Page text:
Published on January 6, 2010
The "new face of capitalism" requires a fine blending of Eastern and Western leadership traits, says Mana Lohatepanont, the Hay Group's managing director for Thailand and regional director for Southeast Asia.
Citing a study conducted by the global consultancy, Mana said business leaders everywhere in the world were found to have common attributes, such as integrity, vision and strong determination. However, 60-70 per cent of their characteristics were different, according to culture, tradition and the objectives of their organisations.
The higher the position an executive has, the more important these different attributes become, he said.
The research has found CEOs in Asia, for example, focus more on external factors, such as getting government permissions and raising capital, while their Western counterparts concentrate more on building organisational capacity, such as talent management and business reorganisation.
While Western chief executives are outstanding for their strategic insights, Indian executives are more inclined towards adaptive thinking and Chinese leaders treasure business perspectives. Furthermore, Indian CEOs lean towards building networks to obtain information, while Chinese leaders emphasise self-criticism.
"Chinese leaders will constantly review themselves and allow other people to tell them how they have performed. By this, they can improve. When they make a mistake, they can announce it to the public," he said.
Mana said Chinese executives - perhaps influenced by Confucianism - emphasise win-win situations and harmony in the relationships within their organisations. This is also true in many Thai companies, as in the case of CP All, the operator of 7-Eleven convenient stores, which has "harmony" as one of its key corporate values, he said.
To succeed in the future, Western and Eastern leaders should learn from each other. Western CEOs may look at how great Asian leaders have their key motivation built around social responsibility and financial success and, adhering to altruism as a basis for motivation, tap into their inner strengths for a more purposeful business agenda. On the other hand, Asian executives may study the ability of Western leaders to inspire, motivate and keep staff engaged, while building organisational capacity, he said.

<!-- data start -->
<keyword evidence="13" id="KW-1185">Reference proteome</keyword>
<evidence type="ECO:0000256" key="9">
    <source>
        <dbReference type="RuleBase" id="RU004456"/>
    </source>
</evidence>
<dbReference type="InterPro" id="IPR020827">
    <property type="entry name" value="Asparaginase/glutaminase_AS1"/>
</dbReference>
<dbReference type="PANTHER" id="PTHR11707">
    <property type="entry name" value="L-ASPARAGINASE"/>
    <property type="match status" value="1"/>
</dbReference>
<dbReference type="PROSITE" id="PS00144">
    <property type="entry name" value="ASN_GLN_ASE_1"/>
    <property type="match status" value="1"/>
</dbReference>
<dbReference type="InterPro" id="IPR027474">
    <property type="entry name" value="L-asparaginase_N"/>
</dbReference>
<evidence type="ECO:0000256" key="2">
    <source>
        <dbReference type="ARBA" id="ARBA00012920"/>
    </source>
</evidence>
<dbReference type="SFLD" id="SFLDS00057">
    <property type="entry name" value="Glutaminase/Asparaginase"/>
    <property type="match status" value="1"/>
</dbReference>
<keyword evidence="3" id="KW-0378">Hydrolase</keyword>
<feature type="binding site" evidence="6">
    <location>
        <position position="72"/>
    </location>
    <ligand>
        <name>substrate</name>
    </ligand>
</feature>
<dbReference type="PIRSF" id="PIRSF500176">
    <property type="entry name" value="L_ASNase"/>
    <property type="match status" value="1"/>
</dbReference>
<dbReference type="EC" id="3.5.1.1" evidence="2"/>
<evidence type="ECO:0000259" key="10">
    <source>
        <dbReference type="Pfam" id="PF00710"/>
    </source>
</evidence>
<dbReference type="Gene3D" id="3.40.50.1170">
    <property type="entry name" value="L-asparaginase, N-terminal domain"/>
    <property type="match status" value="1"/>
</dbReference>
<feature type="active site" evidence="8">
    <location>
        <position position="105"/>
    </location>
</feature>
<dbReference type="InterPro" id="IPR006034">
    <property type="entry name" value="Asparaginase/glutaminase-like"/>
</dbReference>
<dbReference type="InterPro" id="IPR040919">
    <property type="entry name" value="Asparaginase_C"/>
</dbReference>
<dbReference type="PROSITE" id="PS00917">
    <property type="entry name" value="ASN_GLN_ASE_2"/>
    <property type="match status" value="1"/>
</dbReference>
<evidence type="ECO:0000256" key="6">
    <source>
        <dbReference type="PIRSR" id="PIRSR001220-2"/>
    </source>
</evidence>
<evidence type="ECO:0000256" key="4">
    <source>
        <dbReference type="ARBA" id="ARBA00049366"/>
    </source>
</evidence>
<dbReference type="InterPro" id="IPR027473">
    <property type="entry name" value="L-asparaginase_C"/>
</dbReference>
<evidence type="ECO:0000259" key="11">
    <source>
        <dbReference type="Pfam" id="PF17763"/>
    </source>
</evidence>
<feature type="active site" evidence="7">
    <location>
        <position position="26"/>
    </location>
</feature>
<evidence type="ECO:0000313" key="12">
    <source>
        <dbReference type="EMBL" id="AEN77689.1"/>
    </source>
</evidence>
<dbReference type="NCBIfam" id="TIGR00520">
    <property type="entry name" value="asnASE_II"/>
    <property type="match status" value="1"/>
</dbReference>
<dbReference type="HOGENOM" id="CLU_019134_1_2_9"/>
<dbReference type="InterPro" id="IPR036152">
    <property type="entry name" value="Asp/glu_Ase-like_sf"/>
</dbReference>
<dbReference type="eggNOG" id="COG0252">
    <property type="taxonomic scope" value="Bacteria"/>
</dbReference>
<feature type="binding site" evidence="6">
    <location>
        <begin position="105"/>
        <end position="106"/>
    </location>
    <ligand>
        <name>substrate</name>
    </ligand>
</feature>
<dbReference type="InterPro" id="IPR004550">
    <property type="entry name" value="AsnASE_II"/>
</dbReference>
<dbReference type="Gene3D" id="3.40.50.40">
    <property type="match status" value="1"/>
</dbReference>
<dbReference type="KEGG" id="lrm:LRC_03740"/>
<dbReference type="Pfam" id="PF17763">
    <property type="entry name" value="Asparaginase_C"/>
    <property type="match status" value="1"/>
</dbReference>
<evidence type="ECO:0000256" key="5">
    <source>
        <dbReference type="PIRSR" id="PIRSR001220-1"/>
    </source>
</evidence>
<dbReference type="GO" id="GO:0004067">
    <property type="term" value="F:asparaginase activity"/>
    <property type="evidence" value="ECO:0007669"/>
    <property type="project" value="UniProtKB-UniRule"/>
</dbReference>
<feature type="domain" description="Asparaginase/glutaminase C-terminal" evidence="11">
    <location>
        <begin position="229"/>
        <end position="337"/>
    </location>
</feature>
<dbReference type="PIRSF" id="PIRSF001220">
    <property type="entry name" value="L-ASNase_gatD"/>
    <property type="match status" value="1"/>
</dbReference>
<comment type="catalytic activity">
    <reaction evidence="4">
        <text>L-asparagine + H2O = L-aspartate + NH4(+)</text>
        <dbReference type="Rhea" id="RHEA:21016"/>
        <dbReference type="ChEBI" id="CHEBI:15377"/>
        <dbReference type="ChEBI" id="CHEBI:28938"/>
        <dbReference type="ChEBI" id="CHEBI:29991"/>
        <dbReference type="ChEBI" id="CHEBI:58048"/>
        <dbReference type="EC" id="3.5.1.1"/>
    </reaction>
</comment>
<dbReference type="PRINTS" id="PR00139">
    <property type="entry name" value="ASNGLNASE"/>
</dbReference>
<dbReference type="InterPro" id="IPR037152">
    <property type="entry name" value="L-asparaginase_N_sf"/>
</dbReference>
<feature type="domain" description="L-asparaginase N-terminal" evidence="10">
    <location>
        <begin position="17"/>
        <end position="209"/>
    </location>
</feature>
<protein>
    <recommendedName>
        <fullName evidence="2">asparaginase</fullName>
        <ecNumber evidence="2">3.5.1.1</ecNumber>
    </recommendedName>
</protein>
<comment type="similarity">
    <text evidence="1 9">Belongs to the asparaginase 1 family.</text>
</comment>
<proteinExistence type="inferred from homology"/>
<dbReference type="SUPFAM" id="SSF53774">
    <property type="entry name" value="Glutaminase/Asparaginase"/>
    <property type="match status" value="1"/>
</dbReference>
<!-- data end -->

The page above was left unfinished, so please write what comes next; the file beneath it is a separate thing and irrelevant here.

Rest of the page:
According to Hay Group research, leadership characteristics have a direct link to business results. Up to 30 per cent of variance in financial results - in other words, execution capability - can be explained by differences in organisational climate. Anywhere from 50-70 per cent of variance in organisational climate can be attributed to differences in leadership styles, which in turn, are driven by the underlying characteristics of CEOs.
Interestingly, another study conducted in 2008 by the Hay Group and Chief Executive magazine revealed "best in class" organisations around the world value execution and inspiring leadership as the most important qualifications of business leaders. The top-performing companies hardly gave any value to decision-making capabilities or the technical competency and expertise of their leaders.
"Leaders are supposed to guide and give emphasis to teamwork rather than pointing their fingers," Mana said.
He said Hay had not yet begun research on the characteristics of Thai business leaders, but from his "rough observations", great Thai leaders often shared the following characteristics:
They were good at controlling their emotions, presenting themselves as calm, steady and mature.
They made sacrifices, were considerate and always thought of their staff, subordinates and communities.
They were passionate and had an inner drive.
They had humility, a sense of intimacy, were persuasive and "somewhat humorous".
Virtue played some part in their thinking, due to the uniqueness of Thai culture.